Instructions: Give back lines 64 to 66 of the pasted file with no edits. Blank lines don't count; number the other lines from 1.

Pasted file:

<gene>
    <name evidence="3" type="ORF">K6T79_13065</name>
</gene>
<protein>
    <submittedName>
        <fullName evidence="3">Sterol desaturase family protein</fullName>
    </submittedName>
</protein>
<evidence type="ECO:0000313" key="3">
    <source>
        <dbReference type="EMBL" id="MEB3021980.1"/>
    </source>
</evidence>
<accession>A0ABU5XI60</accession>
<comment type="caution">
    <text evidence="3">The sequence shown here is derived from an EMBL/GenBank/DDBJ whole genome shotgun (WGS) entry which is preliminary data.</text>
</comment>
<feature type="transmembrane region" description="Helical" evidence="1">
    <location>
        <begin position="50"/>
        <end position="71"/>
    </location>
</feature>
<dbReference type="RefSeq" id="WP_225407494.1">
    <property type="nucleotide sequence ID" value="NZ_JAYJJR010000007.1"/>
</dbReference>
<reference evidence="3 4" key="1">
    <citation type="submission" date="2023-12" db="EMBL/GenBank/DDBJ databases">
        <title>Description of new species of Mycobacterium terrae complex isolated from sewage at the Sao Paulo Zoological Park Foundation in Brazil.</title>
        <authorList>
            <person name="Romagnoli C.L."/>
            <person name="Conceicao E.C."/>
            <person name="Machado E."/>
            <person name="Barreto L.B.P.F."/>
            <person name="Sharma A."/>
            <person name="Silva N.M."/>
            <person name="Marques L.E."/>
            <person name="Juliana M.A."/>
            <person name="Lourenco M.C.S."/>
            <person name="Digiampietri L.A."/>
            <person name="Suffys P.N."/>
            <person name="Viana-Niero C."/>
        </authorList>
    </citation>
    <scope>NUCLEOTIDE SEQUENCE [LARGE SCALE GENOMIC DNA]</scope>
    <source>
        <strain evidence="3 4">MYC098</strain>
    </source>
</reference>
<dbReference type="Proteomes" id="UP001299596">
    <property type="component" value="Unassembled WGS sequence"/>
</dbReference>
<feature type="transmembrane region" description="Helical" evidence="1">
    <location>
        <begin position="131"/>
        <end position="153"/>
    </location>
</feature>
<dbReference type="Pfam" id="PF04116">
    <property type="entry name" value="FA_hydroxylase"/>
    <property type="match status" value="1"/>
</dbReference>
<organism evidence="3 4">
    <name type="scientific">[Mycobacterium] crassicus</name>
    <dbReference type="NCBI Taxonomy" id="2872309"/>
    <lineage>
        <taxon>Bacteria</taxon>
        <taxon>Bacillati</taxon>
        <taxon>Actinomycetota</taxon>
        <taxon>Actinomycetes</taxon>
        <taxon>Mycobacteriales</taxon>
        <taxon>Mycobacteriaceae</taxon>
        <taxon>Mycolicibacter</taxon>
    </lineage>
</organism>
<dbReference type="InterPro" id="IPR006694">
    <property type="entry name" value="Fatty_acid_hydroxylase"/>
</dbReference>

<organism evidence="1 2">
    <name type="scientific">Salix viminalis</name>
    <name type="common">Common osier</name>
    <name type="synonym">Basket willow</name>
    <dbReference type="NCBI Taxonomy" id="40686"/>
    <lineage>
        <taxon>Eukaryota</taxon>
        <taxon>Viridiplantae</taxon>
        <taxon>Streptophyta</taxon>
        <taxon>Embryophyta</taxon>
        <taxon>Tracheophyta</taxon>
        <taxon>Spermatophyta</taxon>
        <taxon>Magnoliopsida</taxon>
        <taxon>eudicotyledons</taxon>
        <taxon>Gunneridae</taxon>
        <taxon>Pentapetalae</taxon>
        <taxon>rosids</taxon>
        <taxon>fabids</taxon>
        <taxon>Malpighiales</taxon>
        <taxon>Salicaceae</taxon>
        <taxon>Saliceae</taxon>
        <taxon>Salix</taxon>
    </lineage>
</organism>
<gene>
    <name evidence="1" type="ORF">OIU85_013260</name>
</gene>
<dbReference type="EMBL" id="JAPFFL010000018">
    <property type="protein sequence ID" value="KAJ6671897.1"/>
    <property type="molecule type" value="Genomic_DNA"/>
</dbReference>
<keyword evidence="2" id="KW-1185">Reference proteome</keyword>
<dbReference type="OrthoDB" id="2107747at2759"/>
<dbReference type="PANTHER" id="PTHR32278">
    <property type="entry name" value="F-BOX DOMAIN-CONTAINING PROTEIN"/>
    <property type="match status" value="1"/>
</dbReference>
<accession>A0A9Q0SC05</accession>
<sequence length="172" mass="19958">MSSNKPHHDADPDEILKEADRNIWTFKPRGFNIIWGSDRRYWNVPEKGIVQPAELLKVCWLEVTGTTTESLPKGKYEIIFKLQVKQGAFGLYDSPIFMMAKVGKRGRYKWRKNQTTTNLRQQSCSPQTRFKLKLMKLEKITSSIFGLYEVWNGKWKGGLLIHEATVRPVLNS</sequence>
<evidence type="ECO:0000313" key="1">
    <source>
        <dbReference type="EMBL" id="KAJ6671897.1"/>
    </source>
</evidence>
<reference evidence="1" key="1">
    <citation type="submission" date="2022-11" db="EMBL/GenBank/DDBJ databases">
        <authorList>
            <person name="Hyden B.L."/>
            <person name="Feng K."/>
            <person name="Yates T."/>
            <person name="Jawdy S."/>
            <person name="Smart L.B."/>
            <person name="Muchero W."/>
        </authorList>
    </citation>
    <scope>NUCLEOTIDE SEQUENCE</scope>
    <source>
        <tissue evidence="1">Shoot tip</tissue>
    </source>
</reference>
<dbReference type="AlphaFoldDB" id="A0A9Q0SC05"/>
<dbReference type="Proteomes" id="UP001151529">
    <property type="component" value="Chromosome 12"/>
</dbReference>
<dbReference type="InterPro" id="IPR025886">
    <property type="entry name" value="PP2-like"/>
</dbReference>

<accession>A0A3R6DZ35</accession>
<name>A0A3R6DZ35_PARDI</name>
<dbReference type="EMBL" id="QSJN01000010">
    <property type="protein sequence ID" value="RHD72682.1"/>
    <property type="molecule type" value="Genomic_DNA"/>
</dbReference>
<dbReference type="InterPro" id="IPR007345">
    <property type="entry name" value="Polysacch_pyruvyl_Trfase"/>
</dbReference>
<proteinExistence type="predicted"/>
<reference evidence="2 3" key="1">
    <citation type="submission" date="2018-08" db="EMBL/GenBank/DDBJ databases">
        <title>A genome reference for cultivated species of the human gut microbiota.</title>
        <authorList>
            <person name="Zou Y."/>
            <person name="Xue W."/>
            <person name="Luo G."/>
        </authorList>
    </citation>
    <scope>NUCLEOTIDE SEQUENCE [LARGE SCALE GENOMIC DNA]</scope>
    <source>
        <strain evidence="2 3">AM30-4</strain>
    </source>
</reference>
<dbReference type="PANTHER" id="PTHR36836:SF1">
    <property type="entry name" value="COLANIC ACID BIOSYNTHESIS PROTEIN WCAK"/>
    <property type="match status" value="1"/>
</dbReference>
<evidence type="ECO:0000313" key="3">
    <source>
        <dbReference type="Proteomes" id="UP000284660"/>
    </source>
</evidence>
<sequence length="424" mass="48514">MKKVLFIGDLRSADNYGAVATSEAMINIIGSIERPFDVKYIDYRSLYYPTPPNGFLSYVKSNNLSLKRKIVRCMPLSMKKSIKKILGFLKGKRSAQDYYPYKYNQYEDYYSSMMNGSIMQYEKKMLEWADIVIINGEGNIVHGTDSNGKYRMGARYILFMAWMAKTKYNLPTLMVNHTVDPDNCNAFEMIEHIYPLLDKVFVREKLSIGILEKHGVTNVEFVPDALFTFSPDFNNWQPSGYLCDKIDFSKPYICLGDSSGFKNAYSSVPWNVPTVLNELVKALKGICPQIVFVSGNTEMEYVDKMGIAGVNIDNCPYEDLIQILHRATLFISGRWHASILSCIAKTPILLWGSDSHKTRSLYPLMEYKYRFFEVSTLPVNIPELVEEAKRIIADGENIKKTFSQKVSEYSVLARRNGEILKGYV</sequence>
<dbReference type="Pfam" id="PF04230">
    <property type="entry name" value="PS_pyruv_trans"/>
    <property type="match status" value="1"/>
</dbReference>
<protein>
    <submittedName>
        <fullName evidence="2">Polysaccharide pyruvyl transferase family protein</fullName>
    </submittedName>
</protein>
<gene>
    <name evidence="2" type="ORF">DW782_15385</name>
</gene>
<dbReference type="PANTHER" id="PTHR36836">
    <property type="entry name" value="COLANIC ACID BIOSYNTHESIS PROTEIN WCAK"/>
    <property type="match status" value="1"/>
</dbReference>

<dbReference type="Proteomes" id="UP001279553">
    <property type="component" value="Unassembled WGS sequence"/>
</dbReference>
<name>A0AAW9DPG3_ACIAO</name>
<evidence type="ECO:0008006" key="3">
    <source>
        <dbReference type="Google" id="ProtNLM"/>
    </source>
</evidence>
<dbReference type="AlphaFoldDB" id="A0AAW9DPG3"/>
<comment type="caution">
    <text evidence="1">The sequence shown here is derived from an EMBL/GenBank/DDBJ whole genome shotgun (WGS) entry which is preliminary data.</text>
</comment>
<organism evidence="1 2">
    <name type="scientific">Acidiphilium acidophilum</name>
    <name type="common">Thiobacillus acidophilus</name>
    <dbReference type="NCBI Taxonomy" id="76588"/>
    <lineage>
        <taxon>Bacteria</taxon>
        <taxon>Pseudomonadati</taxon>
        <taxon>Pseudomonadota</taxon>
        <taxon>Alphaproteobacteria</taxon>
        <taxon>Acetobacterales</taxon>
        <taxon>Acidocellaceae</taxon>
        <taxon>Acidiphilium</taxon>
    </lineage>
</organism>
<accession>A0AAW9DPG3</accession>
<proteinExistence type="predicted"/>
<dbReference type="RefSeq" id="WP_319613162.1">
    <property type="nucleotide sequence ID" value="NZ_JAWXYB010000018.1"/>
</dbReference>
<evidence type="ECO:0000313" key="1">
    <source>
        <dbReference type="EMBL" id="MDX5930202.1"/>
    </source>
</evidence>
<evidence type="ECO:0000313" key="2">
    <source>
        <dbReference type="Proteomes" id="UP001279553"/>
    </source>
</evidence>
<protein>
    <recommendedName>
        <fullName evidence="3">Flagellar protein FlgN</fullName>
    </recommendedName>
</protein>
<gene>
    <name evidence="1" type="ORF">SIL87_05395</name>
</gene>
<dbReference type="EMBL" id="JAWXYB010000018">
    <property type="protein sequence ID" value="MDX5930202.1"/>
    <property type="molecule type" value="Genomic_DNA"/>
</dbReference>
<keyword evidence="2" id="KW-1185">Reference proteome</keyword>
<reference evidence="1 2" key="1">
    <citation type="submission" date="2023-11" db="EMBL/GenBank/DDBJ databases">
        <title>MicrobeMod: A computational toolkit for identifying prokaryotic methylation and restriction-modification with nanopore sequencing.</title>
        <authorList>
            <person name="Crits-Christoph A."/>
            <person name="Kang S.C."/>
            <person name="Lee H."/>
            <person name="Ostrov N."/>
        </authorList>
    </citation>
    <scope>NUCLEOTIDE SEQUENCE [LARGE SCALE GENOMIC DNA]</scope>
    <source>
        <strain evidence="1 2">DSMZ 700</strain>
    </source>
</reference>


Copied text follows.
    <name type="scientific">[Mycobacterium] crassicus</name>
    <dbReference type="NCBI Taxonomy" id="2872309"/>
    <lineage>